Megan Dobbs B.S., Douglas Hughes Ph.D., Janaki Narahari Ph.D., Jae Choi Ph.D., Georgyi Los Ph.D., Brian Webb Ph.D., Thermo Fisher Scientific, Rockford, IL; Eric Matthews M.S., Carl Peters Ph.D., BMG LABTECH, Cary, NC, 03/2013
Luciferase-based reporter assays employ insertion of a genetic regulatory element upstream of the luciferase gene. The result is an excellent tool for monitoring gene expression in cells due to wide dynamic range and sensitive detection. The luminescence resulting from expression of the transfected luciferase reporter gene is measured to quantify the activity of the cis-acting or trans-acting components of the biological pathway. In dual luciferase assays the expression values of one luciferase is usually related to the studied subject whereas the other luciferase reporter is considered as an indicator for transfection efficiency and cell viability.
The Thermo Scientific™ Pierce™ Luciferase Dual-Spectral Assays provide a simple one-step detection protocol based on the use of pairs of luciferase enzymes that are spectrally resolved. Therefore their activities can be measured with high sensitivity in the same samples (Figure 1) without the usual quenching step needed to differentiate luciferase signals. Three dual assay systems in which red firefly luciferase is paired with green Renilla, Gaussia or Cypridina luciferase are available.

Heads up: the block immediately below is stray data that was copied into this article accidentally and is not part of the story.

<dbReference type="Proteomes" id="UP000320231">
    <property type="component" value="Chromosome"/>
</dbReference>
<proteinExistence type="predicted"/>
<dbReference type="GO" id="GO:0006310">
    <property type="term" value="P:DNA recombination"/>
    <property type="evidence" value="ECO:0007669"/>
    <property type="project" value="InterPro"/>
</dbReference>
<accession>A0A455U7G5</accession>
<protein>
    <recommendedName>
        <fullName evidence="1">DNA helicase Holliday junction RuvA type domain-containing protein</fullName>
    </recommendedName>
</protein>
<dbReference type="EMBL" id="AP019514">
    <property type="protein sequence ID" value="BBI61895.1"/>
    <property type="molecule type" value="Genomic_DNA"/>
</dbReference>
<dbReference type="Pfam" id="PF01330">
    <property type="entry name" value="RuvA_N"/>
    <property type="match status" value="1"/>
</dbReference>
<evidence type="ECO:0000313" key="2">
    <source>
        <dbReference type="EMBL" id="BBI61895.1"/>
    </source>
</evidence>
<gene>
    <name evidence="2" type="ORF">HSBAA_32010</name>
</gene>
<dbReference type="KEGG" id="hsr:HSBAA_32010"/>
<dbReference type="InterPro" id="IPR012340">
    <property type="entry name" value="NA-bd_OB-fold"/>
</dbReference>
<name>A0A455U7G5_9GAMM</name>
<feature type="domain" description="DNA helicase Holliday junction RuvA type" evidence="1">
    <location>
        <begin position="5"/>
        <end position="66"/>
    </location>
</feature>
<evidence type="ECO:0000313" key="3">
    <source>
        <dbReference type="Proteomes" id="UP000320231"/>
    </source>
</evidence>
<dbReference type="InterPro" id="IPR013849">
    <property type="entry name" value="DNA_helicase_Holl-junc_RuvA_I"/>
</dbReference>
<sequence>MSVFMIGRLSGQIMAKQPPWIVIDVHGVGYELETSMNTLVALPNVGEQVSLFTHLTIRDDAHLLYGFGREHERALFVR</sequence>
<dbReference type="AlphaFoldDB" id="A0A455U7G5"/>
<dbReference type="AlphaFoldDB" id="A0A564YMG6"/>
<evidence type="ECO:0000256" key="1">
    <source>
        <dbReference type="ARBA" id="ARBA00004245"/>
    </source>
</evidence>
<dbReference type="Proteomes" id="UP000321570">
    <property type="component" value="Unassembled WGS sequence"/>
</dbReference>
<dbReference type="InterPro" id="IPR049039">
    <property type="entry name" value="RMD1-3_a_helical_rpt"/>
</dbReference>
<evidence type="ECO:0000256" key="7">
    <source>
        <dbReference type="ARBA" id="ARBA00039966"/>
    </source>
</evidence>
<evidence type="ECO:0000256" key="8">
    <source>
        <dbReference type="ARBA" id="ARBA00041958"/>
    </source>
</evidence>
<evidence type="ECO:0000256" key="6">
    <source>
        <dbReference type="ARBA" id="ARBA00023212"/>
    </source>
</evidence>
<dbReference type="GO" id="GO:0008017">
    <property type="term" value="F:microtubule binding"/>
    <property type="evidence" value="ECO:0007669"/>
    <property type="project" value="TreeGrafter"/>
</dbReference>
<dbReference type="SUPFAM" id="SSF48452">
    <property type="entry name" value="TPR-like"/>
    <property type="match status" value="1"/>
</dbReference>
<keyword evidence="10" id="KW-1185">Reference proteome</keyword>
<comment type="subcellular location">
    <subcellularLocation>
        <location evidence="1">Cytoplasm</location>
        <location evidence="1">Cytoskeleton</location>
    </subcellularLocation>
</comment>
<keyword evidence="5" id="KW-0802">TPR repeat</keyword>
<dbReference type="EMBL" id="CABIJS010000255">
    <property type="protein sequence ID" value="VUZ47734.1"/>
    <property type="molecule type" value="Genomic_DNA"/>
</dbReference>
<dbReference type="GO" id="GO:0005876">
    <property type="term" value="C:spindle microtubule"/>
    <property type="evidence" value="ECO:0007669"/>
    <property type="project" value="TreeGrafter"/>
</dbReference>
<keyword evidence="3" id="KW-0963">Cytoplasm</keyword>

Fig. 1: Spectral emission profiles of luciferases used in Thermo Scientific™ Pierce ™Dual-Spectral Assay Kits. The emission of red firefly (λmax = 613nm) allows resolution from Green Renilla Luc (λmax = 535nm), Gaussia Luc (λmax = 470nm) and Cypridina Luc (λmax = 463nm).
Detecting activity from two spectrally resolved luciferases is a task for which the BMG LABTECH POLARstar Omega multidetection microplate reader is ideally suited (Figure 2). Light from both reporters can be measured simultaneously using the simultaneous dual-emission option which uses two photomultiplier tubes (PMT). Here we demonstrate the sensitivity of the Pierce™ Luciferase Dual-Spectral Reporter Assays using the POLARstar Omega microplate reader, over at least a 100,000-fold luciferase concentration range after normalization to a control reporter, typically red firefly luciferase.
Fig. 2: BMG LABTECH POLARstar Omega
HEK293 cell lines stably expressing Cypridina, Gaussia, green Renilla and red firefly luciferases were lysed with Pierce™ Luciferase Cell Lysis Buffer. 1:10 dilutions were prepared in lysis buffer. Analysis of replicates of each serial dilution (10 µL/well) was performed. Cell lysate containing a different second reporter (10 µL/well) was added as a control. For serial dilutions of cell lysate containing Cypridina, Gaussia, or green Renilla luciferase, the second control reporter was red firefly. For serial dilutions of cell lysate containing red firefly, the second control reporter was Cypridina luciferase. The appropriate Pierce™ Luciferase Dual Assay Working Solution was prepared for each assay, and 50 µL/well was injected into each well for a final volume of 70 µL/ well. Luminescence was read through appropriate filters using simultaneous dual emission mode with a 1 second integration time. A more detailed protocol can be found online(1). An overview of the filter settings is given in table 1.